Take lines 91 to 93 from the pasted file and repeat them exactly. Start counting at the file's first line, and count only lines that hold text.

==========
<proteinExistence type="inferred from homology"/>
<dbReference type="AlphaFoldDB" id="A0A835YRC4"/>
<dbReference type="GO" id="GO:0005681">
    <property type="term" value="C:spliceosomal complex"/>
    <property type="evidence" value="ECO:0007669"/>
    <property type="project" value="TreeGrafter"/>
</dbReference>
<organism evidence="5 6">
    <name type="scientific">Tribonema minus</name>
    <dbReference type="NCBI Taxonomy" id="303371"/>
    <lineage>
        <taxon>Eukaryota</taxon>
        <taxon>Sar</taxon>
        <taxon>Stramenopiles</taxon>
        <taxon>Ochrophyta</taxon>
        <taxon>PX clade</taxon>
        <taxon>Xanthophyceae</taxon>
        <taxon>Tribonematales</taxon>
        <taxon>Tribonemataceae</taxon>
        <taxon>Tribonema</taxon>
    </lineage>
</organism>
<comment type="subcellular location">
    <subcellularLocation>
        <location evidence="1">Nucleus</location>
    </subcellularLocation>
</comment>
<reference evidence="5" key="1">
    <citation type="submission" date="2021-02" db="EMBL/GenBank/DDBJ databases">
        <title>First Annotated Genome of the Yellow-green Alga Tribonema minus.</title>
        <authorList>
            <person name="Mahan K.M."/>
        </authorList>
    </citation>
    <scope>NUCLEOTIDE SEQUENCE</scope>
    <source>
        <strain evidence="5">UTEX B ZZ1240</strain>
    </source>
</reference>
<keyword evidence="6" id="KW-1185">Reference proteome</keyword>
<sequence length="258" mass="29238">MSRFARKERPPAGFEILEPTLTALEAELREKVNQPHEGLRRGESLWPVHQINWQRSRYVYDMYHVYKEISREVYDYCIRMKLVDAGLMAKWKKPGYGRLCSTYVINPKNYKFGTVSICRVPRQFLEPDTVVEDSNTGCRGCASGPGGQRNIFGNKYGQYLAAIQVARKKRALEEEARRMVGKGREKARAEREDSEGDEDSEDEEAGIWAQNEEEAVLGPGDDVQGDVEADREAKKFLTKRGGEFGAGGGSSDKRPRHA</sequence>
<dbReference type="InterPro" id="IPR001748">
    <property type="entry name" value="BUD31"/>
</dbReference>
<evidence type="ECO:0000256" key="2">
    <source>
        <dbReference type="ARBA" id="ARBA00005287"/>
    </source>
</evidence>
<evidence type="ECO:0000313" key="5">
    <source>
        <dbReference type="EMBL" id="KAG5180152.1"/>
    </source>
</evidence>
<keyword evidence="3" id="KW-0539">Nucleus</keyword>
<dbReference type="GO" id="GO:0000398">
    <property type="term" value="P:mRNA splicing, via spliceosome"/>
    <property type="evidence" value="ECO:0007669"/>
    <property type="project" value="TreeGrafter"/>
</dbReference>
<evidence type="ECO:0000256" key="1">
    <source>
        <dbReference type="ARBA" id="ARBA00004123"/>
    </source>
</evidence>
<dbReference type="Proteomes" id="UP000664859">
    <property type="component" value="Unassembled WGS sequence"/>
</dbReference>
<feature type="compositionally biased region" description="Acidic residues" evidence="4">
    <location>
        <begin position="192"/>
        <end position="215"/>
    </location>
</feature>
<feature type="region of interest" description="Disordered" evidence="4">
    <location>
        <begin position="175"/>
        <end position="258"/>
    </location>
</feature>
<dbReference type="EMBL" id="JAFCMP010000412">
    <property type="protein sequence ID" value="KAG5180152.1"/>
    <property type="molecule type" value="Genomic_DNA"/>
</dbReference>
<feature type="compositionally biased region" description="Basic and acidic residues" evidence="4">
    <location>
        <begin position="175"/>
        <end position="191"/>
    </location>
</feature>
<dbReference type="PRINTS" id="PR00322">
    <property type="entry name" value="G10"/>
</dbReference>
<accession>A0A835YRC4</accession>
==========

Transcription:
<dbReference type="PRINTS" id="PR00322">
    <property type="entry name" value="G10"/>
</dbReference>